A widespread debt crisis will test Beijing’s ability to work with other major creditors – both multilateral development banks and traditional bilateral donors. China is not a member of the Paris Club or London Club groupings of creditor countries and has shown little appetite to date for engaging with other creditors. But, just as in previous large-scale debt relief efforts, a degree of multilateral cooperation will be necessary to resolve debt crises in the wake of the pandemic. After all, China is not the only creditor to BRI countries and the other lenders will want to ensure that the burden of debt relief is shared fairly among them. They will demand more transparency on BRI members’ debts to China, and could require that the terms of China’s loans be brought into line with other states’ if they are to enjoy the same preferential status. If China refuses to cooperate, other creditors will move to ensure that countries will not utilize the benefits of restructuring to repay BRI loans to China. In this circumstance, BRI countries will be much more likely to default on their Chinese loans.

However, China’s geopolitical messaging during the crisis suggests that Beijing retains a strong preference for bilateral rather than multilateral cooperation efforts. Its public diplomacy during the pandemic has aggressively promoted the image of China as the generous provider of medical equipment and expertise to the rest of the world and has contrasted its response with Europe’s and the United States’. Likewise, in the debt arena, Beijing will seek to engage in bilateral restructurings with BRI countries and present itself as a uniquely benevolent partner. This will not endear China to other creditors and will present debtors with a difficult choice. On the one hand, if BRI countries pursue multilateral debt renegotiations, creditors will impose strict limits on their payments to Beijing and this will make independent, bilateral restructuring of debts with China impossible. On the other hand, if BRI countries pursue bilateral negotiations with China, they will struggle to renegotiate their debts with other creditors, leaving the debt crises unresolved both for themselves and for Beijing.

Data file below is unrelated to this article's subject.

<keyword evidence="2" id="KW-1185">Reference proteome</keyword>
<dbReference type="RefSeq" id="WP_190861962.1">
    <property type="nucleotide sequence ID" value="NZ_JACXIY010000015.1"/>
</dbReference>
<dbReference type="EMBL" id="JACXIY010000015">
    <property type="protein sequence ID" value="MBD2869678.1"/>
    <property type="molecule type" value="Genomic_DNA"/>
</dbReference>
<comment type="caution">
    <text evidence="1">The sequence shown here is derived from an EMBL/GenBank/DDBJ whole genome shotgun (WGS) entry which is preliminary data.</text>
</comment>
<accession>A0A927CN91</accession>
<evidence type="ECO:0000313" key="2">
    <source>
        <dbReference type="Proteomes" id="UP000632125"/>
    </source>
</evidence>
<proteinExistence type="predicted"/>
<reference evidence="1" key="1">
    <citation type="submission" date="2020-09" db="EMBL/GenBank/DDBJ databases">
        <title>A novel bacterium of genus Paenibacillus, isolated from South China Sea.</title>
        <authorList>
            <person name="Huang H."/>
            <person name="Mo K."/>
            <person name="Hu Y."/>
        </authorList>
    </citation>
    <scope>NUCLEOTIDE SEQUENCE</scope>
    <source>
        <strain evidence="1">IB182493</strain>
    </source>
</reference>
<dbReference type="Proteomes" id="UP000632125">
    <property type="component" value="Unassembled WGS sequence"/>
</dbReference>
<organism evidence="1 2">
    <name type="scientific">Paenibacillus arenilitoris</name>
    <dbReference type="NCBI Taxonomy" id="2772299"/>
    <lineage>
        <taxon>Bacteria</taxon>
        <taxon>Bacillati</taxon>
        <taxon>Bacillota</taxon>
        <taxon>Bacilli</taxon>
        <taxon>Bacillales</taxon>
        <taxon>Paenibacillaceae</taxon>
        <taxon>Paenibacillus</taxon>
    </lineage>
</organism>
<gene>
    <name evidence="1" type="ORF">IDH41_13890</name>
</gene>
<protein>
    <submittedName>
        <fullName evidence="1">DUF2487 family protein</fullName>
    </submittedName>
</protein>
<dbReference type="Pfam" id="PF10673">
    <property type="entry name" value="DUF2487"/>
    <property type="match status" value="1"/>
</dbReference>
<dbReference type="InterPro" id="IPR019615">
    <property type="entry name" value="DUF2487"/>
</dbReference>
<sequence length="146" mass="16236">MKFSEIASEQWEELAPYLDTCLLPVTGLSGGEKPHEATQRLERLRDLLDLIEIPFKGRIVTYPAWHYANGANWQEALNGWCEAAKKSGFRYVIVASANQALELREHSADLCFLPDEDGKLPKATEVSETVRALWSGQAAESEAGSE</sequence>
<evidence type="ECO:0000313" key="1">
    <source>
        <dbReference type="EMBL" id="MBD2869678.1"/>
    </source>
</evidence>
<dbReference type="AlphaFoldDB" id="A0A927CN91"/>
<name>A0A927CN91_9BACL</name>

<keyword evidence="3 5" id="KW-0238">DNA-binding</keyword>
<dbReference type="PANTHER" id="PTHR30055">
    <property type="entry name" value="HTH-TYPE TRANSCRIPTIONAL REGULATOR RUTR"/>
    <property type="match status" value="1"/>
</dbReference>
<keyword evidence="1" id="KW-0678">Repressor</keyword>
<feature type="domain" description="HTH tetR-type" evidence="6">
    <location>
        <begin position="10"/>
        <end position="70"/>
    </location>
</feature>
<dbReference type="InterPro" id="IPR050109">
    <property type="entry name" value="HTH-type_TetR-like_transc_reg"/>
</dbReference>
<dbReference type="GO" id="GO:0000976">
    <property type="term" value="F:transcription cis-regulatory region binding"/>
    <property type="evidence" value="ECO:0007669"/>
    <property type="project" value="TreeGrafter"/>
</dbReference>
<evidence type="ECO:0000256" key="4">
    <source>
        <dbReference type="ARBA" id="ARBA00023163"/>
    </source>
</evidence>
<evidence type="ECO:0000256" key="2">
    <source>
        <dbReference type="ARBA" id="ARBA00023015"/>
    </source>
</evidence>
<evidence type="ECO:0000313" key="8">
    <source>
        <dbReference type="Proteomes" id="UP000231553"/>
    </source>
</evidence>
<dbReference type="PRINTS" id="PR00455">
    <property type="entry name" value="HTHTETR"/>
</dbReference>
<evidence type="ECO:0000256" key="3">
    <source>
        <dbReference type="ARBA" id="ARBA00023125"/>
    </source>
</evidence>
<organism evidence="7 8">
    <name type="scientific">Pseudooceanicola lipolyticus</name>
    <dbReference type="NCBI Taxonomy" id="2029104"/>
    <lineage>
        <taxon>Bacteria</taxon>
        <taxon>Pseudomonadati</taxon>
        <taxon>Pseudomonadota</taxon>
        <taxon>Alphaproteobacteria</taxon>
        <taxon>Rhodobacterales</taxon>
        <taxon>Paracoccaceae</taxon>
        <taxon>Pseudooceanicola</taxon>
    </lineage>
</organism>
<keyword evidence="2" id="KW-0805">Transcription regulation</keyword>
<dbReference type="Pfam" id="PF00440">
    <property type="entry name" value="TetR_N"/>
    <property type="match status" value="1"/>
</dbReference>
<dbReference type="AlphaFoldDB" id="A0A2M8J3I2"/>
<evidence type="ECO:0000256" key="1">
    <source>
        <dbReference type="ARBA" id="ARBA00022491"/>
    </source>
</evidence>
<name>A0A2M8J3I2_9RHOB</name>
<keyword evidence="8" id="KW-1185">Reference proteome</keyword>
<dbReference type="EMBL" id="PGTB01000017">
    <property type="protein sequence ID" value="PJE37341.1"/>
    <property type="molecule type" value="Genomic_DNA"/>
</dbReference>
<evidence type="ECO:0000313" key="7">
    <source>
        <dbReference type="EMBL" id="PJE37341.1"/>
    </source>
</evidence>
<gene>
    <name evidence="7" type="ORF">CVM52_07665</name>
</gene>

More constructive for China’s longer-term goals would be an alternative approach. The crisis could offer an opportunity for Beijing to accelerate its attempts to secure co-financing of BRI projects, in return for coordination on debt restructuring with other lenders. As the IISS report sets out, Beijing sees co-financing as an answer to the risks of debt unsustainability in BRI projects – a solution that could also be used to shore up projects that, post-pandemic, might otherwise hit the rocks. Whether other creditors will entertain this idea will depend in part on China’s openness to wider cooperation.

Without that cooperation, debt distress along the Belt and Road will be a serious threat to China’s own financial sustainability and to the operations of Chinese companies overseas. The impending crisis may yet reshape the way in which China engages both with its debtors and with other creditors.

Nick Crawford is a research associate on the Geo-economics, Geopolitics and Strategy program at the Institute for International Strategic Studies (IISS)David Gordon is a senior adviser for Geo-Economics and Strategy at IISS